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  1. #41
    Platinum Member
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    Mar 2005
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    576
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    Ontario

    Default Re: 3-pt Hitch Log Splitter or Gas standalone?

    I went with the self powered unit. The reason was based on my experience with splitting huge maple blocks I get on occasion. There was no way I could have lifted them onto a splittter without using my tractors front end loader. Depending on the tractor hydro flow a 3 PTH splitter may also be slower.
    Last edited by Botabill; 03-19-2013 at 06:06 PM.

  2. #42
    Veteran Member PhysAssist's Avatar
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    Aug 2011
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    1,889
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    Upstate NY- see the BIG lake- look just below it...
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    Kubota B2320

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    Quote Originally Posted by crazyal View Post
    I went with stand alone one from Lowes with a Honda engine. Once a year I'll change the oil but that's it. I did rent but I felt like I needed to get my money's worth so I split 6 cord in one day and paid the price for the next couple days. Now I split a tank worth and call it a day. I like having the loader free for putting the slit wood into it. Also the cycle time on the 3pt model seamed a little slow for me.
    After much hemmimg and hawing, I did the same as Al, so my wife/boss can haul wood from the splitter to the pile, or mow, or whatever she wants.

    Besides with our little kubota B2320, the 3-pt splitters would've been like working with molasses.....

    Whereas, the Honda hasn't needed anything but the routine oil change (and flushing out the diesel my F-I-L filled the gas tank with trying to be helpful).

    There have been very few gnarly pieces that it didn't blow right through, and I'll bet no other splitter would've done em either.

    Thomas- happily tap tap tapping on my repaired Galaxy Tab

  3. #43
    Veteran Member PhysAssist's Avatar
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    Upstate NY- see the BIG lake- look just below it...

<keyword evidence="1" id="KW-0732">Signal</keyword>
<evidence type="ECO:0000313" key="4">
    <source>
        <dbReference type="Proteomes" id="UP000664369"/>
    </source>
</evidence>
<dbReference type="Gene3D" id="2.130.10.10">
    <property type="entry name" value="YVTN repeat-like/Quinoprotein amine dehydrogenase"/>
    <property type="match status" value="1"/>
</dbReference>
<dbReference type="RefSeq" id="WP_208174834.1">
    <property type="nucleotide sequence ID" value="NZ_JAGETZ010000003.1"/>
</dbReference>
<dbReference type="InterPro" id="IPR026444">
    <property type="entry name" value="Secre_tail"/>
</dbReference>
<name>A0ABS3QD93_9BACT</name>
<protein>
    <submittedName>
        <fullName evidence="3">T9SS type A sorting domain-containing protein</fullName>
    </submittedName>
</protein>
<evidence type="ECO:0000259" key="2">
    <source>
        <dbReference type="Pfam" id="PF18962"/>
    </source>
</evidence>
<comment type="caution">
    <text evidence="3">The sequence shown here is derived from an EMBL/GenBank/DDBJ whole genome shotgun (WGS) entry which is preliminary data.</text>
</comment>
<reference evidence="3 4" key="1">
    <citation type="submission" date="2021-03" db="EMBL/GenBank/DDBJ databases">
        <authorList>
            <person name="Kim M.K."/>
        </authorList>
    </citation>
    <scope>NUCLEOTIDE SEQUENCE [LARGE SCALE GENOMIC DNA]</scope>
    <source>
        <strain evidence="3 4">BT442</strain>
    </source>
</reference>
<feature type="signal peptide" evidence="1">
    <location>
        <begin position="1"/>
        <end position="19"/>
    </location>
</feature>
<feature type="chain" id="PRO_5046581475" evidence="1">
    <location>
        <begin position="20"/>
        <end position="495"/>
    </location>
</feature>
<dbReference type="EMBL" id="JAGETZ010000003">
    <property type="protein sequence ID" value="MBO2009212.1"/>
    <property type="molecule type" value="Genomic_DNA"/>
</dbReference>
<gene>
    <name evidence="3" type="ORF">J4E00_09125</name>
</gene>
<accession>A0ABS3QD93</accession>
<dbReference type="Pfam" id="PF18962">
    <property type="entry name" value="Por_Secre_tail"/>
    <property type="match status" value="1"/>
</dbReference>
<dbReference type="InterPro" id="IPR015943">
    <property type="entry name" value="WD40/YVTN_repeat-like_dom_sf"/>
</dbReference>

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    Kubota B2320

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    Quote Originally Posted by John_Mc View Post
    While we're on the subject of saving backs, these Timber Tongs (sometimes referred to s Lifting Tongs) are the best $35 I've spent on my firewood handling. You can pick up a round without bending down, using one hand. They release easily with a flick of the wrist. They are also helpful dragging longer logs around, or repositioning them for cutting.

    They make both 8" and 12" tongs. I use the 8", since they are compact and easy to carry in the woods. The 8" model will pick up most 10" diameter rounds, and a lot of the 12" logs I run in to (sometimes with a bit of "persuasion").
    <img src="http://www.tractorbynet.com/forums/attachment.php?attachmentid=308954"/>
    Also, Bailey's (the logging store), and the Sportsman's Guide have had another kind with what looks like a hose in the middle for a grip, and hooks on either end to grab the wood.

    3-pt Hitch Log Splitter or Gas standalone?-1821_org_l-jpeg

    These are the midsized ones that run about $22 at Baileys, but I think were on sale at the SG for maybe $17.

    We also added a pivoting trailer jack with a wheel on the bottom to replace the swing down front foot on our spltter (yes, of course it's from HF). This has made positioning and adjustingit for use significantly easier. To further save my back, I keep the business end tipped up by cranking the jach all the way down, making bending over the splitter to place and move logs much less stressful.

    Thomas- happily tap tap tapping on my repaired Galaxy Tab

  4. #44
    Veteran Member PhysAssist's Avatar
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    Aug 2011
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    Upstate NY- see the BIG lake- look just below it...
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    Kubota B2320

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    Quote Originally Posted by jinman View Post

    That's no splitter. It's a firewood FACTORY! Wow! Tim the Tool Man would love that.
    The H...E double toothpicks with Timmy the Tool, man!

    I really like MY splitter, but I'd be tempted to sleep on that one (to keep it from being stolen :-) )

    That is just AWEsome!

    Thomas- happily tap tap tapping on my repaired Galaxy Tab

  5. #45
    Veteran Member
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    Aug 2001
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    1,136
    Location
    Monkton, Vermont
    Tractor
    NH TC33D Modified with belly pan, limb risers & FOPS for work in the woods

    Default Re: 3-pt Hitch Log Splitter or Gas standalone?

    Quote Originally Posted by jinman View Post
    That's no splitter. It's a firewood FACTORY! Wow! Tim the Tool Man would love that.